The state of Vermont has launched a new way for Vermont consumers to better shield themselves from rip-offs.
“This appears to be a growing problem,” Attorney General T.J. Donovan said of scams, as he announced the Vermont Scam Alert system Thursday.
The free service piggybacks the VT Alert system, which gives customizable warnings on hazards like road closures.
Consumers have to enroll to get emails, texts, or recorded voice messages from the state on new scams as they emerge, as well as reminders during prime periods for fraud—like tax time.
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"Vermonters are losing money,” Donovan said. “Hundreds—if not thousands—of dollars on this issue.”
Donovan said the state’s consumer protection unit received roughly 7,000 complaints last year dealing with scams, which can come by phone or over the internet, as well as through other methods.
More cases surely went unreported.
“This is not something to be embarrassed about,” Donovan said. “Everybody is at risk of being scammed.”
“They’re scary,” said Robbie Harold of Montpelier, who has received scam calls.
Harold, who takes care of tax filings for her 86-year-old mother in Massachusetts, said her mom recently received an alarming call from someone making threats if she did not pay a fee to the IRS.
The IRS does not call taxpayers to issue threats if money is not instantly wired as demanded.
Other scam calls may demand cash to avoid a shutoff of utility service. Such demands are bogus, and do not represent how Vermont utilities do business, said Robert Dostis of Green Mountain Power.
“It’s very sad, Harold said of the depths scammers will sink to. “You really wonder about the souls of the people who engage in this type of work, and how they sleep at night.”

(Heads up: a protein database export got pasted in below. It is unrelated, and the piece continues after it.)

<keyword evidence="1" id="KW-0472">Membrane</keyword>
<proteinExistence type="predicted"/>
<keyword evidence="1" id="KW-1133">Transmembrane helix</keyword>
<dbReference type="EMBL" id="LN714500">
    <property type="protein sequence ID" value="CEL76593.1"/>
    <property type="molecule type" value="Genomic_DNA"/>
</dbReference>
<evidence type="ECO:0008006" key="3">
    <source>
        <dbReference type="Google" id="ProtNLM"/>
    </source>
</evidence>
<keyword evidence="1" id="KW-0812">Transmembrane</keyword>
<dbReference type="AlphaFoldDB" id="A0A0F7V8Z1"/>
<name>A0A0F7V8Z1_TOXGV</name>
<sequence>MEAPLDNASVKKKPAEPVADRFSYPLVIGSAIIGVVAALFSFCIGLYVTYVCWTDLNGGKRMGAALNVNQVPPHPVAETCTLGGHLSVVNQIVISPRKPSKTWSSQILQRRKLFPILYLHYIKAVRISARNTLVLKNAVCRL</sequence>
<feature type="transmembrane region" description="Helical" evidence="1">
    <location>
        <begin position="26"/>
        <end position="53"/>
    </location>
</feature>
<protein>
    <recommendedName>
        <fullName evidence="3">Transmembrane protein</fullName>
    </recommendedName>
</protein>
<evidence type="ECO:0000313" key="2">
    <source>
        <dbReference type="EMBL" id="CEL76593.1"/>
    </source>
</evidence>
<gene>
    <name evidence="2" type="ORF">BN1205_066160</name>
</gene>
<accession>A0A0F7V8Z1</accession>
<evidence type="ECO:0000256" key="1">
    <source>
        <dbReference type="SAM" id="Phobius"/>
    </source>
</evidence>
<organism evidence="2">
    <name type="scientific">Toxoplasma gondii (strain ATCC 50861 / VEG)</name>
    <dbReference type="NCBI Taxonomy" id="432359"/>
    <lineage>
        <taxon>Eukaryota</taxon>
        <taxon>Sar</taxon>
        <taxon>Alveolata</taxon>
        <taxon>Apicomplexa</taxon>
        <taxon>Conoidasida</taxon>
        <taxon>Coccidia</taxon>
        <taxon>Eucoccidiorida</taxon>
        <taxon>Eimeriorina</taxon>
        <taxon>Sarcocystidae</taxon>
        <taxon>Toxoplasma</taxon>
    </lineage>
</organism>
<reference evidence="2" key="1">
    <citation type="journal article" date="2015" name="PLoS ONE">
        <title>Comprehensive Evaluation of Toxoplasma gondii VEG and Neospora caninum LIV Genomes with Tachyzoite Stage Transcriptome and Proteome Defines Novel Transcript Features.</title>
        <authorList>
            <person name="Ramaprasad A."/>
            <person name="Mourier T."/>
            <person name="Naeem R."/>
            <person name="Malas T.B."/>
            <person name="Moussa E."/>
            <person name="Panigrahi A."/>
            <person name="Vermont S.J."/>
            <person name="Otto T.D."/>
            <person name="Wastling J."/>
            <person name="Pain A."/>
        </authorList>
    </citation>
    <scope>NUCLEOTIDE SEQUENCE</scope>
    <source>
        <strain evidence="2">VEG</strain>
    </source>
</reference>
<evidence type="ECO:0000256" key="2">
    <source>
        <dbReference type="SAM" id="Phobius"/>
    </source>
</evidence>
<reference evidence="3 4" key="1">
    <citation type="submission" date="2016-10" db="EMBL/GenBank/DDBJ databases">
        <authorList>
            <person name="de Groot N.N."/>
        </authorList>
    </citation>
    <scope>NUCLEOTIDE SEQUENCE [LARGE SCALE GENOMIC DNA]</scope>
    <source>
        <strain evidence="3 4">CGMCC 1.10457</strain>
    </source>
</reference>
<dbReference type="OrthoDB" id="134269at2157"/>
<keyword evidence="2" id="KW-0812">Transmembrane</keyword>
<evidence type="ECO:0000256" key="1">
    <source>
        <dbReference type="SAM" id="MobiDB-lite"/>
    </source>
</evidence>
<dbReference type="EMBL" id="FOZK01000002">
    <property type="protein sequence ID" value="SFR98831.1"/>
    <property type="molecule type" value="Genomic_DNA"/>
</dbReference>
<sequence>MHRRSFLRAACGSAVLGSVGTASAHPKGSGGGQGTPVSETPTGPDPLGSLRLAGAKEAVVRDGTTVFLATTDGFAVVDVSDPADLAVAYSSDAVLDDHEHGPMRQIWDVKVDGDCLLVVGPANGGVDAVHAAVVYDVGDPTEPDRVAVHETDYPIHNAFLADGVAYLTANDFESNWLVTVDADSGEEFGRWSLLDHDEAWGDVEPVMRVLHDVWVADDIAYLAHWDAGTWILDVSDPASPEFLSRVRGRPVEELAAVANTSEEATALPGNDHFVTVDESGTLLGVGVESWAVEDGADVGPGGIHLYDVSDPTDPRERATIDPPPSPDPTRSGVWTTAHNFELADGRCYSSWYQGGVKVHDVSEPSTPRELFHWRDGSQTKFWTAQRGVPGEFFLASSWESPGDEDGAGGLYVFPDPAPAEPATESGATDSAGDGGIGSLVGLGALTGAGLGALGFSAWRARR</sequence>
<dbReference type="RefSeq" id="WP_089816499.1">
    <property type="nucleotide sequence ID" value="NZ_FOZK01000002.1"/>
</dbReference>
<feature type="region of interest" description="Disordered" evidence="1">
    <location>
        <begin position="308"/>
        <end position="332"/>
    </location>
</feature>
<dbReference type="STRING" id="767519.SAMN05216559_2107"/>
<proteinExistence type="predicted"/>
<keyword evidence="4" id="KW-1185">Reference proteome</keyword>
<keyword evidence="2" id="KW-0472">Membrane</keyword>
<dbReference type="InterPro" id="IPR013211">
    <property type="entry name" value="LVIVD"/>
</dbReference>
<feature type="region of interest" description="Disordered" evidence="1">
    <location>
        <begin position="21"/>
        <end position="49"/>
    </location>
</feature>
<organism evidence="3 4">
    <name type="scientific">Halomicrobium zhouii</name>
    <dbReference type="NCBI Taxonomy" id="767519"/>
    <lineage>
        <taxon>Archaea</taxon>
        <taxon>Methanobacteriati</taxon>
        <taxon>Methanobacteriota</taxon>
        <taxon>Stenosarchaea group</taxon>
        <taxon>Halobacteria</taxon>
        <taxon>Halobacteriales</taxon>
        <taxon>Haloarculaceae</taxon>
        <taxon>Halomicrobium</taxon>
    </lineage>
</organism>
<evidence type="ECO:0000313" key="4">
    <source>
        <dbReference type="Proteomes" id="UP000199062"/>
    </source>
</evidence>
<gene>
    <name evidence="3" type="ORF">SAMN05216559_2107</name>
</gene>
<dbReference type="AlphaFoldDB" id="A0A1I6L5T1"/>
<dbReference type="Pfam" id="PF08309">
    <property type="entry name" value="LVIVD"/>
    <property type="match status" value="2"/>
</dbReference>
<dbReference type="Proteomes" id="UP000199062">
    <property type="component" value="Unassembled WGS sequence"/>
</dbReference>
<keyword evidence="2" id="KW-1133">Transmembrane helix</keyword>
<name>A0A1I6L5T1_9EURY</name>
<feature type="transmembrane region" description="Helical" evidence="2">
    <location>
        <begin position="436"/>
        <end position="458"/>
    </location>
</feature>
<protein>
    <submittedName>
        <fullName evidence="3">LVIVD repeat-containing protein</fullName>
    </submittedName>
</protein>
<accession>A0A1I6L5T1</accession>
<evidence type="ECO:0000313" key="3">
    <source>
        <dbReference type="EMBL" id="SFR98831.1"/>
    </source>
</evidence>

State public safety personnel promised Vermonters won’t be overwhelmed with spam emails or texts.
“We don’t want to over-alert people, because when you see an alert for the system, we want you to pay attention to it,” said Erica Bornemann, the director of Vermont Emergency Management.
Robbie Harold said she plans to sign up for the new scam warnings, and will share the tips she gets with her mother on Cape Cod.
“I can alert her when I get alerts from the state of Vermont,” Harold said.
Donovan encouraged that type of information sharing between neighbors and relatives, to help strengthen and inform even more consumers about the risk from scams.
Donovan noted that a strong defense against scams is particularly important since long-distance rip-offs are so difficult to prosecute.
The AG’s office said it plans to work with agencies on aging and advocates across the state to help spread the word to seniors and other consumers about the new service.
Utilities, business groups, the Vermont Bankers Association, and non-profits are also joining the effort to spread the word about the new scam alerts.
To sign-up for notifications, call 1-800-649-2424 or visit this website.
Consumers who have already signed up for the hazard alert service of VT Alert can adjust their account preferences to now receive scam alerts. That adjustment can be made here.